If you have Lynch syndrome, you should get a colonoscopy every one to two years to screen for colorectal cancer. Doing this will reduce your risk of colorectal cancer by 77 percent. 

Exactly when should you get your first screening?

Find out the youngest age at which a family member first got colorectal cancer. Then, follow these guidelines:

  • If that person was younger than 25 when they were first diagnosed: subtract five from that age. For instance: if they were 24 at the time of diagnosis, get your first colonoscopy at 19.
  • If that person was 25 or older when they were first diagnosed: start between the ages of 20 and 25.

Remember, most people with Lynch syndrome do not know they have it. If you have Lynch syndrome, the most important thing to do is start getting screened as soon as possible to keep yourself healthy.

Talk to your doctor about taking aspirin every day.

Taking 600 milligrams of aspirin every day may decrease your odds of getting colorectal cancer by 44 percent. 

The ideal dosage of aspirin is not known, and there are risks from taking aspirin at such a high dose. Some people, such as those with stomach bleeding or blood clotting disorders, should not take aspirin regularly. Talk to your doctor to decide whether and how much aspirin to take. Taking aspirin should not replace getting a colonoscopy every one to two years.

If you are diagnosed with Lynch Syndrome, prepare to ask your doctor the following questions:

  • How do I schedule and prepare for a colonoscopy?
  • How can I make sure I remember to schedule a colonoscopy every one to two years?
  • Would it be safe for me to take 600 milligrams of aspirin per day to reduce my risk of colorectal cancer?

Reference1

 

What are the types of Gene Mutations?

Variations in the MLH1, MSH2, MSH6, PMS2, or EPCAM gene increase the risk of developing Lynch syndrome.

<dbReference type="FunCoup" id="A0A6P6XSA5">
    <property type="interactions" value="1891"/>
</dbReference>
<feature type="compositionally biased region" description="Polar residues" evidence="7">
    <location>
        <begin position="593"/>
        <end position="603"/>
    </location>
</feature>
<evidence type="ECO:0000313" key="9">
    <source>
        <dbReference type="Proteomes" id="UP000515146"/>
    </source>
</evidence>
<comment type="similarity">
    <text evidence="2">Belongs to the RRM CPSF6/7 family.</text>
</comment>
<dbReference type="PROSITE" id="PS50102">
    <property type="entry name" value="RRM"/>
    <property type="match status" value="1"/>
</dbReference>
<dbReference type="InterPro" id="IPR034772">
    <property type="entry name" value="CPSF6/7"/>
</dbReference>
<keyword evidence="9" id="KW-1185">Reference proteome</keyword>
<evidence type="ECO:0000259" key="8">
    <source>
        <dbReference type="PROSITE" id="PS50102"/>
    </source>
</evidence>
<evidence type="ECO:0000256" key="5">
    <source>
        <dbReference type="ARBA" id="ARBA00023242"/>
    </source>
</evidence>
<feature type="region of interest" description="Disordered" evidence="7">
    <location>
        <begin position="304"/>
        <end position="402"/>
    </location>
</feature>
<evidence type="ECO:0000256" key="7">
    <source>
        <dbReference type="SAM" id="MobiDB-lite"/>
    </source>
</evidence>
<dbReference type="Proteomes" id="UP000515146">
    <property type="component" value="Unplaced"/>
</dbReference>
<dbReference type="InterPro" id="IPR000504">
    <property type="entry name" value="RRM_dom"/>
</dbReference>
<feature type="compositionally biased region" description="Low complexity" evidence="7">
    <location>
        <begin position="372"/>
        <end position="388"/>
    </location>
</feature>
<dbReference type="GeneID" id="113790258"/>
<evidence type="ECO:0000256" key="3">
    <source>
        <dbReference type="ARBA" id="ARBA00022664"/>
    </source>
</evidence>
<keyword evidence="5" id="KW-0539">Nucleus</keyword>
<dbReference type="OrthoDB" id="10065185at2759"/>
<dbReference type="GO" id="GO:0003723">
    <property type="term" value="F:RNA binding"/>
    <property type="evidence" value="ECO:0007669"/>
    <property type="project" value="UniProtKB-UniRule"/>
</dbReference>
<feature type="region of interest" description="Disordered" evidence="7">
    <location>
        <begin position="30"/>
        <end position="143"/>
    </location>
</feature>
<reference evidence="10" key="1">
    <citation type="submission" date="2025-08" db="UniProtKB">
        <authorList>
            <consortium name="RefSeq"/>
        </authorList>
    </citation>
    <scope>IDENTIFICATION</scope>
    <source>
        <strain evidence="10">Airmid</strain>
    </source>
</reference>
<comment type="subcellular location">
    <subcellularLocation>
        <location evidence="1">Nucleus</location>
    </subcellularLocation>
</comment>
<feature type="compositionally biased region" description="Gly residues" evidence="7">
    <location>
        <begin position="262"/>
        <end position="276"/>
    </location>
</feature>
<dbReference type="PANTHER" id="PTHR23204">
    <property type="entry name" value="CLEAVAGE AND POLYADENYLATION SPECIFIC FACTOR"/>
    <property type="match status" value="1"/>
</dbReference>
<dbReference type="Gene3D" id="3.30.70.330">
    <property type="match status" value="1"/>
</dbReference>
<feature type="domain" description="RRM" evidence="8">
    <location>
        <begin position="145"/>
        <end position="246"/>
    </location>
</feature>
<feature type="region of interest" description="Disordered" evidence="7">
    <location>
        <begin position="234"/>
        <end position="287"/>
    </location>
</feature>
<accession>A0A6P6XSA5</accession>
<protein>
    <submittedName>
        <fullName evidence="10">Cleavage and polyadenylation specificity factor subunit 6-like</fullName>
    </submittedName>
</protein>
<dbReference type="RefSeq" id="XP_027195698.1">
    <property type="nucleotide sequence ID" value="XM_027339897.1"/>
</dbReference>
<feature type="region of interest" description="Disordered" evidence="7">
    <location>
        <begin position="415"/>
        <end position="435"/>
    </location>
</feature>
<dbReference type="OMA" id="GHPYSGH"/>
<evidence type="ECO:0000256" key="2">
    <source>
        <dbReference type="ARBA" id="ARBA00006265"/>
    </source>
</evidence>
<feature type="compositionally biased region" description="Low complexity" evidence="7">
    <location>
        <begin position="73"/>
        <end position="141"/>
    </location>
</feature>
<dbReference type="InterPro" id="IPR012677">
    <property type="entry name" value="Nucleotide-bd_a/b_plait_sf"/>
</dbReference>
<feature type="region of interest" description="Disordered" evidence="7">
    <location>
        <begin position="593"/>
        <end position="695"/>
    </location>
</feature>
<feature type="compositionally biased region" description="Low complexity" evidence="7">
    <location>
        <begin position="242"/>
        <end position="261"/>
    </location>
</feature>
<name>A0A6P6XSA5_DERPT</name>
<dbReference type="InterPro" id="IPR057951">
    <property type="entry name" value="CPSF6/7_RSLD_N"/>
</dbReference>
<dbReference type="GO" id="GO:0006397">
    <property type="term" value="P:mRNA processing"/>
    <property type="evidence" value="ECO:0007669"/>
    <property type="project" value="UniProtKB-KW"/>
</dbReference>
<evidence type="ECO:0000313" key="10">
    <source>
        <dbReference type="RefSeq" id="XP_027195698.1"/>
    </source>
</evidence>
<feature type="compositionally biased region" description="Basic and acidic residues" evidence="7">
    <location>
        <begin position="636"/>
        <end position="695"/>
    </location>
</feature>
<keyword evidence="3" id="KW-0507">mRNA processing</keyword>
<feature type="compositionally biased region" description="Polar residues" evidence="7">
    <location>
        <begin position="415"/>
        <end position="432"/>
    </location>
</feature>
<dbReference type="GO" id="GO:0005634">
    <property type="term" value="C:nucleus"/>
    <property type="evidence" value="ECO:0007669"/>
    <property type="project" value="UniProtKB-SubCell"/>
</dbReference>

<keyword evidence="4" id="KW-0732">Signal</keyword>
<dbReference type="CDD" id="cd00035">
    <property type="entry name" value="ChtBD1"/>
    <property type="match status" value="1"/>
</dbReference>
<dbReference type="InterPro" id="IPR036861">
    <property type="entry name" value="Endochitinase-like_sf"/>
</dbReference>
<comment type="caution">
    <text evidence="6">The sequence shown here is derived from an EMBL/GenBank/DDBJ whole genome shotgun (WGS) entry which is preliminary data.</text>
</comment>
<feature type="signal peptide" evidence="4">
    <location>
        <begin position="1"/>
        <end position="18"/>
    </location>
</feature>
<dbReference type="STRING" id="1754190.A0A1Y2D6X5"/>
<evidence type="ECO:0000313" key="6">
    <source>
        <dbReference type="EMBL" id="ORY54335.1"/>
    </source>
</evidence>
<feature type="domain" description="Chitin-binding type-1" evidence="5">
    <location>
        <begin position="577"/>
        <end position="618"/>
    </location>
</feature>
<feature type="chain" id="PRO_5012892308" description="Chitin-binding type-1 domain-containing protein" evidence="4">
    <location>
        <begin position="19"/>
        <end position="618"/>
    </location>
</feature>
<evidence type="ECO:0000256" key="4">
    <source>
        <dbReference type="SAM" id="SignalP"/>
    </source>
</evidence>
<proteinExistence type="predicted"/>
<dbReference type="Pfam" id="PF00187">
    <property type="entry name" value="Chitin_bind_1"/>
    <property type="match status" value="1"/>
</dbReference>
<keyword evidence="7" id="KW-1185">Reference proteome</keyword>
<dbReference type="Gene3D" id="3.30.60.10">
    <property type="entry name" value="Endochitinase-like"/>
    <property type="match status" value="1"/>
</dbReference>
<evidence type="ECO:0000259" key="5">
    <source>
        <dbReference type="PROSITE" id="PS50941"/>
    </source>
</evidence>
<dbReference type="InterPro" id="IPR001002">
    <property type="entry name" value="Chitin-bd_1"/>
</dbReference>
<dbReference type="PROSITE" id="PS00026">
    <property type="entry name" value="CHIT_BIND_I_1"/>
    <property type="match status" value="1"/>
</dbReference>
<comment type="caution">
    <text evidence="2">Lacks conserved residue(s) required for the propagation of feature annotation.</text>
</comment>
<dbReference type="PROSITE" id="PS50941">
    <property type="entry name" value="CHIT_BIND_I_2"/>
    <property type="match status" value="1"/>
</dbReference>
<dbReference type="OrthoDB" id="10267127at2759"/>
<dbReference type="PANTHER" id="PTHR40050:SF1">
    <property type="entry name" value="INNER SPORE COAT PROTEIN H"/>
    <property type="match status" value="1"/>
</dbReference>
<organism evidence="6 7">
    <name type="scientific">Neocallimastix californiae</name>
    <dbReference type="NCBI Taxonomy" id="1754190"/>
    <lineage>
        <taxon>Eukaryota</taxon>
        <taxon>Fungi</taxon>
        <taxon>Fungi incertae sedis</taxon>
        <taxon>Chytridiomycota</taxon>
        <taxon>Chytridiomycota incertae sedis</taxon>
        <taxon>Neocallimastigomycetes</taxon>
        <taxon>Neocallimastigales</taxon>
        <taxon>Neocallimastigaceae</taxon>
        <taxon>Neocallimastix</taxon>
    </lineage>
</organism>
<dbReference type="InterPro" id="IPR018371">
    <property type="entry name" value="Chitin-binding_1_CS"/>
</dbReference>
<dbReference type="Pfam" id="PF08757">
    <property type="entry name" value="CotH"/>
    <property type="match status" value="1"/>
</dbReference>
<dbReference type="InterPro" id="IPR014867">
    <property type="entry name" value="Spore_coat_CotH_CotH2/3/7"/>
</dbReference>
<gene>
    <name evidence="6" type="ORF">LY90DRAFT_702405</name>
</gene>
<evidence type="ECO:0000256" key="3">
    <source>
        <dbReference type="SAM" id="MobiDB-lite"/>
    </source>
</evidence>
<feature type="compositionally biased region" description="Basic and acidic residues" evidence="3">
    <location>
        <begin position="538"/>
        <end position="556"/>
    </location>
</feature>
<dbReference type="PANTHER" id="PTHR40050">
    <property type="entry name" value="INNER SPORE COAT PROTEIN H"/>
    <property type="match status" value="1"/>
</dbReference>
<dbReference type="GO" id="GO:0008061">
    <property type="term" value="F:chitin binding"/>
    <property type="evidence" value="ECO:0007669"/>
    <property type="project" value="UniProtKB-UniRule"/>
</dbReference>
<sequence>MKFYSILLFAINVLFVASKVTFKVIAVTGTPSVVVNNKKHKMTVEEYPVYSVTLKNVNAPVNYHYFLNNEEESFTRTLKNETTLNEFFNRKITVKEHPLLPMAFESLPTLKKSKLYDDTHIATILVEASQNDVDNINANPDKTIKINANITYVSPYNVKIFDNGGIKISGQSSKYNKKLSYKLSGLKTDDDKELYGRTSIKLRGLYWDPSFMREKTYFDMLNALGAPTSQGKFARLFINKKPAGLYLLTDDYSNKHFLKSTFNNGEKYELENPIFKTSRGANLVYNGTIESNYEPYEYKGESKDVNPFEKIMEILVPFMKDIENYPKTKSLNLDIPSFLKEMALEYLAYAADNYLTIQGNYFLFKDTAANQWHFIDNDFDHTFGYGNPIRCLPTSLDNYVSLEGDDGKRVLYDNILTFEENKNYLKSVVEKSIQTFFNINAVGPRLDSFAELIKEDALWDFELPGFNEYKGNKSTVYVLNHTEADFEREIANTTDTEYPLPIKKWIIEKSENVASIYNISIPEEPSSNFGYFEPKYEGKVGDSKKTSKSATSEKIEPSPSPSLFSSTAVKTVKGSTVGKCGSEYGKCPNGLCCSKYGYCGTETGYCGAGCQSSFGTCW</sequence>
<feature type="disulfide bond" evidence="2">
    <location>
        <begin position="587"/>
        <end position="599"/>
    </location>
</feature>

The MLH1, MSH2, MSH6, and PMS2 genes are involved in the repair of mistakes that occur when DNA is copied in preparation for cell division (a process called DNA replication). Mutations in any of these genes prevent the proper repair of DNA replication mistakes. As the abnormal cells continue to divide, the accumulated mistakes can lead to uncontrolled cell growth and possibly cancer.

Mutations in the EPCAM gene also lead to impaired DNA repair, although the gene is not itself involved in this process. The EPCAM gene lies next to the MSH2 gene on chromosome 2; certain EPCAM gene mutations cause the MSH2 gene to be turned off (inactivated), interrupting DNA repair and leading to accumulated DNA mistakes.

Although mutations in these genes predispose individuals to cancer, not all people who carry these mutations develop cancerous tumors.

 

What are the Risks?

The cancer risks for individuals with Lynch syndrome vary depending on the gene in which their mutation occurs and whether the family was diagnosed in a high risk clinic (higher risks) or through routine screening of cancer patients (lower risks) as shown in the following table. 

Cancer type 

MLH1& MSH2 Mutations 

MSH6 mutations 

PMS2 mutations 

General Public 

Colon (men) 

40-80% 

10-30% 

20% 

5% 

Colon (women) 

40-80% 

10-30% 

15% 

5% 

Endometrial (uterine) 

30-60% 

15-30% 

15% 

2% 

Stomach 

<13% 

< 3% 

6% 

<1% 

Ovarian 

 

12-24% 

1-11% 

6% 

1.5% 

Reference2

1. American Gastroenterological Association, 2015

2. The James, The Ohio State Comprehensive Cancer Center, 2015